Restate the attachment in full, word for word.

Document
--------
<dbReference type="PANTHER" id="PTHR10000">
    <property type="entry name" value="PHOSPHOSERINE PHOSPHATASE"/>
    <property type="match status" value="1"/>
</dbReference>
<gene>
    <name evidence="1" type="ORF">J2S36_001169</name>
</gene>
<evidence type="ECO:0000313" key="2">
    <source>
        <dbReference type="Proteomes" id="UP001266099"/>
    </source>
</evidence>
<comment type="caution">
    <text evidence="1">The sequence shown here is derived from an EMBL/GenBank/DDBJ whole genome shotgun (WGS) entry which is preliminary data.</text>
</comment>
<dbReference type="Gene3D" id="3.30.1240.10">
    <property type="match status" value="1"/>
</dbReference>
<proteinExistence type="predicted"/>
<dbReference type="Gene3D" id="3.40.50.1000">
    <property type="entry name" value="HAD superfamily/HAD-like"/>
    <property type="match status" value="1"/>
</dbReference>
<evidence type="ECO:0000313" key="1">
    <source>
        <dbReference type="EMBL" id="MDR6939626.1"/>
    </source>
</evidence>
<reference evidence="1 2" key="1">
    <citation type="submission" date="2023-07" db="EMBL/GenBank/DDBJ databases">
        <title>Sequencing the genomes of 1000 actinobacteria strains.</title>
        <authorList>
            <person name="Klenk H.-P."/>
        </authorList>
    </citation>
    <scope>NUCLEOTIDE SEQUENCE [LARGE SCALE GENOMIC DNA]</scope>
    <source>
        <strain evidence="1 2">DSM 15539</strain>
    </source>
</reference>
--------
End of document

<dbReference type="PANTHER" id="PTHR10000">
    <property type="entry name" value="PHOSPHOSERINE PHOSPHATASE"/>
    <property type="match status" value="1"/>
</dbReference>
<gene>
    <name evidence="1" type="ORF">J2S36_001169</name>
</gene>
<evidence type="ECO:0000313" key="2">
    <source>
        <dbReference type="Proteomes" id="UP001266099"/>
    </source>
</evidence>
<comment type="caution">
    <text evidence="1">The sequence shown here is derived from an EMBL/GenBank/DDBJ whole genome shotgun (WGS) entry which is preliminary data.</text>
</comment>
<dbReference type="Gene3D" id="3.30.1240.10">
    <property type="match status" value="1"/>
</dbReference>
<proteinExistence type="predicted"/>
<dbReference type="Gene3D" id="3.40.50.1000">
    <property type="entry name" value="HAD superfamily/HAD-like"/>
    <property type="match status" value="1"/>
</dbReference>
<evidence type="ECO:0000313" key="1">
    <source>
        <dbReference type="EMBL" id="MDR6939626.1"/>
    </source>
</evidence>
<reference evidence="1 2" key="1">
    <citation type="submission" date="2023-07" db="EMBL/GenBank/DDBJ databases">
        <title>Sequencing the genomes of 1000 actinobacteria strains.</title>
        <authorList>
            <person name="Klenk H.-P."/>
        </authorList>
    </citation>
    <scope>NUCLEOTIDE SEQUENCE [LARGE SCALE GENOMIC DNA]</scope>
    <source>
        <strain evidence="1 2">DSM 15539</strain>
    </source>
</reference>